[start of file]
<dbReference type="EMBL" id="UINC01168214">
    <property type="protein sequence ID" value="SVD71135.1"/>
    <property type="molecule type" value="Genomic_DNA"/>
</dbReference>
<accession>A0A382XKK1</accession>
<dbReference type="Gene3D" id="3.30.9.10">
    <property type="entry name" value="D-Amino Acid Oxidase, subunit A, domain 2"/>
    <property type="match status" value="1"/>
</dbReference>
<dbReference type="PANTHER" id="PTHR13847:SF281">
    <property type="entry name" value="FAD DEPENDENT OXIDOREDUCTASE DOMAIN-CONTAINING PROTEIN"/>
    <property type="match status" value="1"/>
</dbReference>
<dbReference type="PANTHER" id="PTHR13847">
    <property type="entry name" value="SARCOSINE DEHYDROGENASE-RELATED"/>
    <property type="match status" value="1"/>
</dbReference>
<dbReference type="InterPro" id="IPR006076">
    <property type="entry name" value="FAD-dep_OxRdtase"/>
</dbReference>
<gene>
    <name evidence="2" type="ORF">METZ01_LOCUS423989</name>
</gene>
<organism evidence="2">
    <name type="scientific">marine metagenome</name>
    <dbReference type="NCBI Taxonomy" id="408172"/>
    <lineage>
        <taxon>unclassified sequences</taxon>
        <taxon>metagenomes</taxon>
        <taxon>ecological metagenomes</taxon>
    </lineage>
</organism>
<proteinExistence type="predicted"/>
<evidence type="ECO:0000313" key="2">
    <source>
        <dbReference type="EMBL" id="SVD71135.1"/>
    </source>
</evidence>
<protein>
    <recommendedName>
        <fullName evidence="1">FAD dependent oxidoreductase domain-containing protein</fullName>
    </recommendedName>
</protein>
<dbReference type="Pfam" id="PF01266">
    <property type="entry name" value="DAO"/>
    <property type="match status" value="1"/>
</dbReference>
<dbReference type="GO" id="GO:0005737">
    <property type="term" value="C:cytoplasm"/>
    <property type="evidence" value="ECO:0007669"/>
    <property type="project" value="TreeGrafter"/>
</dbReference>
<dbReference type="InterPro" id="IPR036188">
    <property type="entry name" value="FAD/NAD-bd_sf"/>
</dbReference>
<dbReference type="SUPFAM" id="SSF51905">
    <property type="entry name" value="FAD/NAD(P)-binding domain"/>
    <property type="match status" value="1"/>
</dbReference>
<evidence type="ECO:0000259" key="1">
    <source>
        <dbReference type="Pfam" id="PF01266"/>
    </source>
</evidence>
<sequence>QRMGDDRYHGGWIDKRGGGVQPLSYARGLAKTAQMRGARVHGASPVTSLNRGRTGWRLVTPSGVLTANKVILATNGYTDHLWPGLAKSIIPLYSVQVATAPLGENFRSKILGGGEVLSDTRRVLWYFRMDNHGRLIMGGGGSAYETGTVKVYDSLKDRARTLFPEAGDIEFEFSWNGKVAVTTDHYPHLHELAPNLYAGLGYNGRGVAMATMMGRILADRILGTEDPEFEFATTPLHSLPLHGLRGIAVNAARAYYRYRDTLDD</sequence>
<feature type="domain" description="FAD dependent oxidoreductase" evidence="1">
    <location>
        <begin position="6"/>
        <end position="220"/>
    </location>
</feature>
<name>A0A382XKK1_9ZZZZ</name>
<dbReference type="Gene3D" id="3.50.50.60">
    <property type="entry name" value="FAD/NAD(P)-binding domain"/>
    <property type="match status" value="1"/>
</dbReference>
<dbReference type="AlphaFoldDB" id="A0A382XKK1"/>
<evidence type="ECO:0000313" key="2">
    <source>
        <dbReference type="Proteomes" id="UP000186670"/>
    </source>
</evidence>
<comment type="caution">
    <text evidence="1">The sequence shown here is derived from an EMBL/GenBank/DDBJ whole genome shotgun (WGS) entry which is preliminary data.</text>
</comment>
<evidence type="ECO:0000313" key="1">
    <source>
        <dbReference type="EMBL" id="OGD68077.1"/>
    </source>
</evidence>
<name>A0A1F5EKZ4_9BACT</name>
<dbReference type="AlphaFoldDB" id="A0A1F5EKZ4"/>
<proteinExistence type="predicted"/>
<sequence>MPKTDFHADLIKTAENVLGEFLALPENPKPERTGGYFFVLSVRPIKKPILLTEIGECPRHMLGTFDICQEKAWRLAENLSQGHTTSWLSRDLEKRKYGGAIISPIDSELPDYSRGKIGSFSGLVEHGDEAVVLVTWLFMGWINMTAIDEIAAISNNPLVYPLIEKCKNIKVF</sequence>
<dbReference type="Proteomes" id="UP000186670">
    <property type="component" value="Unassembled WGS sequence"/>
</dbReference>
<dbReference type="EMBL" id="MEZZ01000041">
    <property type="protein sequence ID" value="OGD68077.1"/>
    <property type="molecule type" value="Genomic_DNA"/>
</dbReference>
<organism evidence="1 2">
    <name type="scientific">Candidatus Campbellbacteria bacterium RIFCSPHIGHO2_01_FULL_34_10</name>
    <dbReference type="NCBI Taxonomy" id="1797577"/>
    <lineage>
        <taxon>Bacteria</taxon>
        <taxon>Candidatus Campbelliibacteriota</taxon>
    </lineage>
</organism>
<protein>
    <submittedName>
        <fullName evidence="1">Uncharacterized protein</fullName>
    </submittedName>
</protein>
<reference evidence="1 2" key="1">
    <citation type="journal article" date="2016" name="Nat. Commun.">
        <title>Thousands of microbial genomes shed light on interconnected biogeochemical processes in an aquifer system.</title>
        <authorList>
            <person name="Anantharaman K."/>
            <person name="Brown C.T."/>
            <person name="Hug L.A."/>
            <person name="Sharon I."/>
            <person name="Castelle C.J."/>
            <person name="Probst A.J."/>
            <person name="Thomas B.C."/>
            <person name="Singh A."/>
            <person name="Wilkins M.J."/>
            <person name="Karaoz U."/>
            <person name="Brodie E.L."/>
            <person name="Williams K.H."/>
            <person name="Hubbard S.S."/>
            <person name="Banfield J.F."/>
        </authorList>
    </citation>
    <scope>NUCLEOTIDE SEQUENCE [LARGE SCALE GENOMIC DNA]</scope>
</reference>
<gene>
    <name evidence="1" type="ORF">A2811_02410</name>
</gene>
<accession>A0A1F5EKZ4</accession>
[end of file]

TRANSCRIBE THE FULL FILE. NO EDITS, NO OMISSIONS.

<dbReference type="EMBL" id="UINC01168214">
    <property type="protein sequence ID" value="SVD71135.1"/>
    <property type="molecule type" value="Genomic_DNA"/>
</dbReference>
<accession>A0A382XKK1</accession>
<dbReference type="Gene3D" id="3.30.9.10">
    <property type="entry name" value="D-Amino Acid Oxidase, subunit A, domain 2"/>
    <property type="match status" value="1"/>
</dbReference>
<dbReference type="PANTHER" id="PTHR13847:SF281">
    <property type="entry name" value="FAD DEPENDENT OXIDOREDUCTASE DOMAIN-CONTAINING PROTEIN"/>
    <property type="match status" value="1"/>
</dbReference>
<dbReference type="PANTHER" id="PTHR13847">
    <property type="entry name" value="SARCOSINE DEHYDROGENASE-RELATED"/>
    <property type="match status" value="1"/>
</dbReference>
<dbReference type="InterPro" id="IPR006076">
    <property type="entry name" value="FAD-dep_OxRdtase"/>
</dbReference>
<gene>
    <name evidence="2" type="ORF">METZ01_LOCUS423989</name>
</gene>
<organism evidence="2">
    <name type="scientific">marine metagenome</name>
    <dbReference type="NCBI Taxonomy" id="408172"/>
    <lineage>
        <taxon>unclassified sequences</taxon>
        <taxon>metagenomes</taxon>
        <taxon>ecological metagenomes</taxon>
    </lineage>
</organism>
<proteinExistence type="predicted"/>
<evidence type="ECO:0000313" key="2">
    <source>
        <dbReference type="EMBL" id="SVD71135.1"/>
    </source>
</evidence>
<protein>
    <recommendedName>
        <fullName evidence="1">FAD dependent oxidoreductase domain-containing protein</fullName>
    </recommendedName>
</protein>
<dbReference type="Pfam" id="PF01266">
    <property type="entry name" value="DAO"/>
    <property type="match status" value="1"/>
</dbReference>
<dbReference type="GO" id="GO:0005737">
    <property type="term" value="C:cytoplasm"/>
    <property type="evidence" value="ECO:0007669"/>
    <property type="project" value="TreeGrafter"/>
</dbReference>
<dbReference type="InterPro" id="IPR036188">
    <property type="entry name" value="FAD/NAD-bd_sf"/>
</dbReference>
<dbReference type="SUPFAM" id="SSF51905">
    <property type="entry name" value="FAD/NAD(P)-binding domain"/>
    <property type="match status" value="1"/>
</dbReference>
<evidence type="ECO:0000259" key="1">
    <source>
        <dbReference type="Pfam" id="PF01266"/>
    </source>
</evidence>
<sequence>QRMGDDRYHGGWIDKRGGGVQPLSYARGLAKTAQMRGARVHGASPVTSLNRGRTGWRLVTPSGVLTANKVILATNGYTDHLWPGLAKSIIPLYSVQVATAPLGENFRSKILGGGEVLSDTRRVLWYFRMDNHGRLIMGGGGSAYETGTVKVYDSLKDRARTLFPEAGDIEFEFSWNGKVAVTTDHYPHLHELAPNLYAGLGYNGRGVAMATMMGRILADRILGTEDPEFEFATTPLHSLPLHGLRGIAVNAARAYYRYRDTLDD</sequence>
<feature type="domain" description="FAD dependent oxidoreductase" evidence="1">
    <location>
        <begin position="6"/>
        <end position="220"/>
    </location>
</feature>
<name>A0A382XKK1_9ZZZZ</name>
<dbReference type="Gene3D" id="3.50.50.60">
    <property type="entry name" value="FAD/NAD(P)-binding domain"/>
    <property type="match status" value="1"/>
</dbReference>
<dbReference type="AlphaFoldDB" id="A0A382XKK1"/>
<evidence type="ECO:0000313" key="2">
    <source>
        <dbReference type="Proteomes" id="UP000186670"/>
    </source>
</evidence>
<comment type="caution">
    <text evidence="1">The sequence shown here is derived from an EMBL/GenBank/DDBJ whole genome shotgun (WGS) entry which is preliminary data.</text>
</comment>
<evidence type="ECO:0000313" key="1">
    <source>
        <dbReference type="EMBL" id="OGD68077.1"/>
    </source>
</evidence>
<name>A0A1F5EKZ4_9BACT</name>
<dbReference type="AlphaFoldDB" id="A0A1F5EKZ4"/>
<proteinExistence type="predicted"/>
<sequence>MPKTDFHADLIKTAENVLGEFLALPENPKPERTGGYFFVLSVRPIKKPILLTEIGECPRHMLGTFDICQEKAWRLAENLSQGHTTSWLSRDLEKRKYGGAIISPIDSELPDYSRGKIGSFSGLVEHGDEAVVLVTWLFMGWINMTAIDEIAAISNNPLVYPLIEKCKNIKVF</sequence>
<dbReference type="Proteomes" id="UP000186670">
    <property type="component" value="Unassembled WGS sequence"/>
</dbReference>
<dbReference type="EMBL" id="MEZZ01000041">
    <property type="protein sequence ID" value="OGD68077.1"/>
    <property type="molecule type" value="Genomic_DNA"/>
</dbReference>
<organism evidence="1 2">
    <name type="scientific">Candidatus Campbellbacteria bacterium RIFCSPHIGHO2_01_FULL_34_10</name>
    <dbReference type="NCBI Taxonomy" id="1797577"/>
    <lineage>
        <taxon>Bacteria</taxon>
        <taxon>Candidatus Campbelliibacteriota</taxon>
    </lineage>
</organism>
<protein>
    <submittedName>
        <fullName evidence="1">Uncharacterized protein</fullName>
    </submittedName>
</protein>
<reference evidence="1 2" key="1">
    <citation type="journal article" date="2016" name="Nat. Commun.">
        <title>Thousands of microbial genomes shed light on interconnected biogeochemical processes in an aquifer system.</title>
        <authorList>
            <person name="Anantharaman K."/>
            <person name="Brown C.T."/>
            <person name="Hug L.A."/>
            <person name="Sharon I."/>
            <person name="Castelle C.J."/>
            <person name="Probst A.J."/>
            <person name="Thomas B.C."/>
            <person name="Singh A."/>
            <person name="Wilkins M.J."/>
            <person name="Karaoz U."/>
            <person name="Brodie E.L."/>
            <person name="Williams K.H."/>
            <person name="Hubbard S.S."/>
            <person name="Banfield J.F."/>
        </authorList>
    </citation>
    <scope>NUCLEOTIDE SEQUENCE [LARGE SCALE GENOMIC DNA]</scope>
</reference>
<gene>
    <name evidence="1" type="ORF">A2811_02410</name>
</gene>
<accession>A0A1F5EKZ4</accession>